Academic journal article The Journal of Southern History

Agriculture and the Confederacy: Policy, Productivity, and Power in the Civil War South

Academic journal article The Journal of Southern History

Agriculture and the Confederacy: Policy, Productivity, and Power in the Civil War South

Article excerpt

Agriculture and the Confederacy: Policy, Productivity, and Power in the Civil War South. By R. Douglas Hurt. Civil War America. (Chapel Hill: University of North Carolina Press, 2015. Pp. [xiv], 349. Paper, $45.00, ISBN 978-1-4696-2000-8.)

R. Douglas Hurt is the author or editor of twenty-one books and far too many book chapters, articles, and reviews to list. His work has covered virtually every conceivable topic that touches directly or indirectly on anything related to American agriculture. His scholarship ranks him as one of the greatest living historians of American agriculture. His latest book, Agriculture and the Confederacy: Policy, Productivity, and Power in the Civil War South, focuses on southern agriculture during the Civil War, noting that countless students and scholars of the Civil War have neglected, ignored, and downplayed the importance of agricultural production to the war effort. Simply put, Hurt explores how the South entered the war as a powerful agricultural region that imagined its major source of strength--agriculture--would propel it, if not sustain it, during the ensuing conflict.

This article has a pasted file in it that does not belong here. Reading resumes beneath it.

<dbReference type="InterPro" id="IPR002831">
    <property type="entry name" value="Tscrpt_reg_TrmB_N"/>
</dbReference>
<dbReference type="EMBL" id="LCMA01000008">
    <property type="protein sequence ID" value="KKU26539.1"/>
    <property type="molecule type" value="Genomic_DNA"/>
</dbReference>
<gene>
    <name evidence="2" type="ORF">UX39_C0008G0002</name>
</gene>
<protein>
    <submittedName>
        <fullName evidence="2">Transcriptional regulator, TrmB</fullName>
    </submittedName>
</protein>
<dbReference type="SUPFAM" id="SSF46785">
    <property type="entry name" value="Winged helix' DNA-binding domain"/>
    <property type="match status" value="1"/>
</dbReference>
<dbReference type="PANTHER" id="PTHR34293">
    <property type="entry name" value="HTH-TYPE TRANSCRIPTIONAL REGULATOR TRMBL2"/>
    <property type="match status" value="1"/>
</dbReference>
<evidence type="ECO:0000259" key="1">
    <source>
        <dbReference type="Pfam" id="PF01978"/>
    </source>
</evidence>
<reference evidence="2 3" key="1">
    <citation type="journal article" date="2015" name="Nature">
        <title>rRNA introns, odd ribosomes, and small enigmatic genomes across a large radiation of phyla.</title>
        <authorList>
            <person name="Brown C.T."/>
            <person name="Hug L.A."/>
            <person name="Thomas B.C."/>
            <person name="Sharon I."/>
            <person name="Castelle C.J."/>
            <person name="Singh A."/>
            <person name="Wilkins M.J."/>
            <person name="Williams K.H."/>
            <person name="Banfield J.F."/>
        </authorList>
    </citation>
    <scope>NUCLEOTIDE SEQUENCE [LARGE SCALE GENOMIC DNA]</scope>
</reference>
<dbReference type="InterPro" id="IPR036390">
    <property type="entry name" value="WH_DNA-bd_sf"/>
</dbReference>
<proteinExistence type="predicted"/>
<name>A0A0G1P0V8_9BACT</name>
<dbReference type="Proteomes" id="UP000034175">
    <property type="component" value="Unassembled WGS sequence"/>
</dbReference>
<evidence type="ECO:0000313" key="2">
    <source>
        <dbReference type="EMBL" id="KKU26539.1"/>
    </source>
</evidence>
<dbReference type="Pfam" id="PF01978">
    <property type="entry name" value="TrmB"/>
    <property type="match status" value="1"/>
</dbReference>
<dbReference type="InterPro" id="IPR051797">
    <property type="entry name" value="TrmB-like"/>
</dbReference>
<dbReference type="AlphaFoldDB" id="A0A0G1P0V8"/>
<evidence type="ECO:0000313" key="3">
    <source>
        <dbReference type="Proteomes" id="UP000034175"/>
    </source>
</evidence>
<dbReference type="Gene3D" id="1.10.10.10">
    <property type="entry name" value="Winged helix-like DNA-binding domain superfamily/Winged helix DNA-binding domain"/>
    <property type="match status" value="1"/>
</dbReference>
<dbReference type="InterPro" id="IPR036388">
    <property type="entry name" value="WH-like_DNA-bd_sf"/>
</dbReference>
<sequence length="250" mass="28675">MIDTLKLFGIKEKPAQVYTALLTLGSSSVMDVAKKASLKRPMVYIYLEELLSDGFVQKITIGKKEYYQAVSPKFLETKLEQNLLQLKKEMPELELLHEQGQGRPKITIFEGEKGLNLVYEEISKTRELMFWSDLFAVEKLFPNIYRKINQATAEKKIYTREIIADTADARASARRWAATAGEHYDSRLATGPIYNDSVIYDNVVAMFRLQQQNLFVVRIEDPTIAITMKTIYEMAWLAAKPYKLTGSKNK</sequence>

Hurt meticulously examines the pattern of southern agriculture and its impact on southern society. He has scoured the archives and read widely to gather evidence that details the role southern agriculture played during the war years. His analysis of the year-to-year changes in the South's agricultural sector is a tour de force. Despite tens of millions of words written about almost every aspect of the Civil War, no other historian has analyzed the impact that politics, economics, and power relations had on the South's greatest weapon: its agricultural sector. Before the Civil War, the South had achieved enormous economic success; but, as Hurt demonstrates, slowly and surely whatever advantages the South had prior to 1861 were eviscerated during the war years. …

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